Drug Testing and Analysis

Cover image for Vol. 5 Issue 1

Special Issue: Cannabinoids part I: Legal policies and physiological effects

January 2013

Volume 5, Issue 1

Pages 1–67

Issue edited by: Jim Kerwin

  1. Annual banned-substance review

    1. Top of page
    2. Annual banned-substance review
    3. Editorial
    4. Perspectives
    5. Review
    6. Perspectives
    7. Research article
    1. Annual banned-substance review: analytical approaches in human sports drug testing (pages 1–19)

      Mario Thevis, Tiia Kuuranne, Hans Geyer and Wilhelm Schänzer

      Article first published online: 10 DEC 2012 | DOI: 10.1002/dta.1441

      Thumbnail image of graphical abstract

      Detection assays for drugs and methods of sports doping published between 2011 and 2012 are critically reviewed and evaluated in context with the Prohibited List 2012 as established by the World Anti-Doping Agency.

  2. Editorial

    1. Top of page
    2. Annual banned-substance review
    3. Editorial
    4. Perspectives
    5. Review
    6. Perspectives
    7. Research article
  3. Perspectives

    1. Top of page
    2. Annual banned-substance review
    3. Editorial
    4. Perspectives
    5. Review
    6. Perspectives
    7. Research article
    1. Using dopamine research to generate rational cannabinoid drug policy (pages 22–26)

      G.C. Loewinger, E.B. Oleson and J.F. Cheer

      Article first published online: 18 SEP 2012 | DOI: 10.1002/dta.1410

      Thumbnail image of graphical abstract

      The recent rise in the recreational use of synthetic cannabinoids has been accompanied by a corresponding increase in regulation that may impede the development of cannabinoid drugs possessing therapeutic value. We recommend regulatory agencies revise policies that treat separate cannabinoid drug classes similarly and to curb regulation aimed at generally scheduling cannabinoid receptor agonists as Schedule I, as this ignores their medicinal properties. We futher recommend regulatory agencies consult the neuroscientific literature on cannabinoids when drafting regulatory policies.

  4. Review

    1. Top of page
    2. Annual banned-substance review
    3. Editorial
    4. Perspectives
    5. Review
    6. Perspectives
    7. Research article
    1. Marijuana, Spice 'herbal high', and early neural development: implications for rescheduling and legalization (pages 27–45)

      Delphine Psychoyos and K. Yaragudri Vinod

      Article first published online: 13 AUG 2012 | DOI: 10.1002/dta.1390

      Thumbnail image of graphical abstract

      We review the literature indicating:

      • the presence of endocannabinoid system in the embryo/fetus during CNS development
      • the effects of gestational exposure to Δ9-THC, to the psychoactive components of Spice branded products and to cannabinoidt research chemicals on CNS development

      We address the implication of these findings in terms of the potential dangers of synthetic cannabinoid use during pregnancy, and the ongoing debate over legalization of marijuana.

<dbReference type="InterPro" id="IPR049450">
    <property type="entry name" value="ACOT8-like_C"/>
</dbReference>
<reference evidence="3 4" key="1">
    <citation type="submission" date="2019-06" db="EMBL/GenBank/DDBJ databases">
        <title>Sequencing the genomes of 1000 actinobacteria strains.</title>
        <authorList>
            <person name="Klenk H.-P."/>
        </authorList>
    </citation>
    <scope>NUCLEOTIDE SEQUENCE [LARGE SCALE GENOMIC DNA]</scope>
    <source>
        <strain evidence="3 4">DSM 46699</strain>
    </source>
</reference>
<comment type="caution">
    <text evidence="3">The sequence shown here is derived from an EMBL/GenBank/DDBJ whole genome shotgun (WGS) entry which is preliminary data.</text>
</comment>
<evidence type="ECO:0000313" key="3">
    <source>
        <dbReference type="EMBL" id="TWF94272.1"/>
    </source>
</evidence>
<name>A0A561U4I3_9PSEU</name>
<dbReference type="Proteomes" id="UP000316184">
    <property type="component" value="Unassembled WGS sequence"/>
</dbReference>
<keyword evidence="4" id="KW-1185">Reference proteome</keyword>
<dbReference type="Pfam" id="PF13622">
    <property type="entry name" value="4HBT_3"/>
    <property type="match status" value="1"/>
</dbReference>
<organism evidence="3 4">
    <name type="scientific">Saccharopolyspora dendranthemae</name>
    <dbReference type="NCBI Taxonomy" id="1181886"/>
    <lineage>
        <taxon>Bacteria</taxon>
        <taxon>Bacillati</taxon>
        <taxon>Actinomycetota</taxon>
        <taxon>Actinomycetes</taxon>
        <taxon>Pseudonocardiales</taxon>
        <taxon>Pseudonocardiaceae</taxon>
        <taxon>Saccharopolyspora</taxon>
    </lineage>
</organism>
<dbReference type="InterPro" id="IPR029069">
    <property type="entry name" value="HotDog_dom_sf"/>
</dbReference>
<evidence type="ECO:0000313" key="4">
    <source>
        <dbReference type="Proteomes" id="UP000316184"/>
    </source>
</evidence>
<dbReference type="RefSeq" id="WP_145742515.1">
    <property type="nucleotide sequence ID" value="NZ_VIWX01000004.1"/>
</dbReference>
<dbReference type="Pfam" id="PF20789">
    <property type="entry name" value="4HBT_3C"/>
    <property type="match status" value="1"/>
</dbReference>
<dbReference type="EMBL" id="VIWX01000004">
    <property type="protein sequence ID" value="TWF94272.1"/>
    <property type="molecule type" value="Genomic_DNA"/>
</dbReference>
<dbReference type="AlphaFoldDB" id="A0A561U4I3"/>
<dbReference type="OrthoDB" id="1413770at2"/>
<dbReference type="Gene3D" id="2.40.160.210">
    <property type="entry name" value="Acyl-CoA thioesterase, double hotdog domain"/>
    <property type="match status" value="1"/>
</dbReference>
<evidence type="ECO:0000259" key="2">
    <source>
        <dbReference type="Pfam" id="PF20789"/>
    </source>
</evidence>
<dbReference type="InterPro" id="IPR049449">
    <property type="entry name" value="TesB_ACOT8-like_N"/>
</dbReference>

5. Perspectives

    1. Top of page
    2. Annual banned-substance review
    3. Editorial
    4. Perspectives
    5. Review
    6. Perspectives
    7. Research article
    1. Medical use of cannabis. Cannabidiol: A new light for schizophrenia? (pages 46–51)

      Serena Deiana

      Article first published online: 25 OCT 2012 | DOI: 10.1002/dta.1425

      Thumbnail image of graphical abstract

      A link exists between cannabis and schizophrenia: schizophrenic patients show a higher use of marijuana and its use can trigger psychotic episodes. THC is the main responsible for these effects. The cannabis plant also contains other cannabinoids: Cannabidiol, a non-psychotropic cannabinoid, has been receiving growing attention for its antipsychotic properties and may represent an alternative treatment for schizophrenia.

    2. Considering gender in cannabinoid research: A step towards personalized treatment of marijuana addicts (pages 57–61)

      Liana Fattore

      Article first published online: 11 AUG 2012 | DOI: 10.1002/dta.1401

      Thumbnail image of graphical abstract

      Drug addiction is a chronic relapsing illness that affects both women and men, and sex dependent differences have been frequently observed in the biological and behavioural effects of substances of abuse, including cannabis. A huge progress has been made during past decades in the addiction field, but research on origins, treatments and prevention of substance abuse disorders among women is still limited. Here, factors underlying gender differences in vulnerability to drug addiction and needs for gender-specific detoxification treatments are discussed.

  6. Research article

    1. Top of page
    2. Annual banned-substance review
    3. Editorial
    4. Perspectives
    5. Review
    6. Perspectives
    7. Research article
    1. Is today's marijuana more potent simply because it's fresher? (pages 62–67)

      Eric L. Sevigny

      Article first published online: 21 NOV 2012 | DOI: 10.1002/dta.1430

      Thumbnail image of graphical abstract

      Analyzes data from federally sponsored Potency Monitoring Program to assess the extent to which the observed increase in cannabis potency in the USA between 1970 and 2010 is a function of genuine shifts in illicit marijuana markets or testing artifacts related to changes in the quality of seized marijuana.

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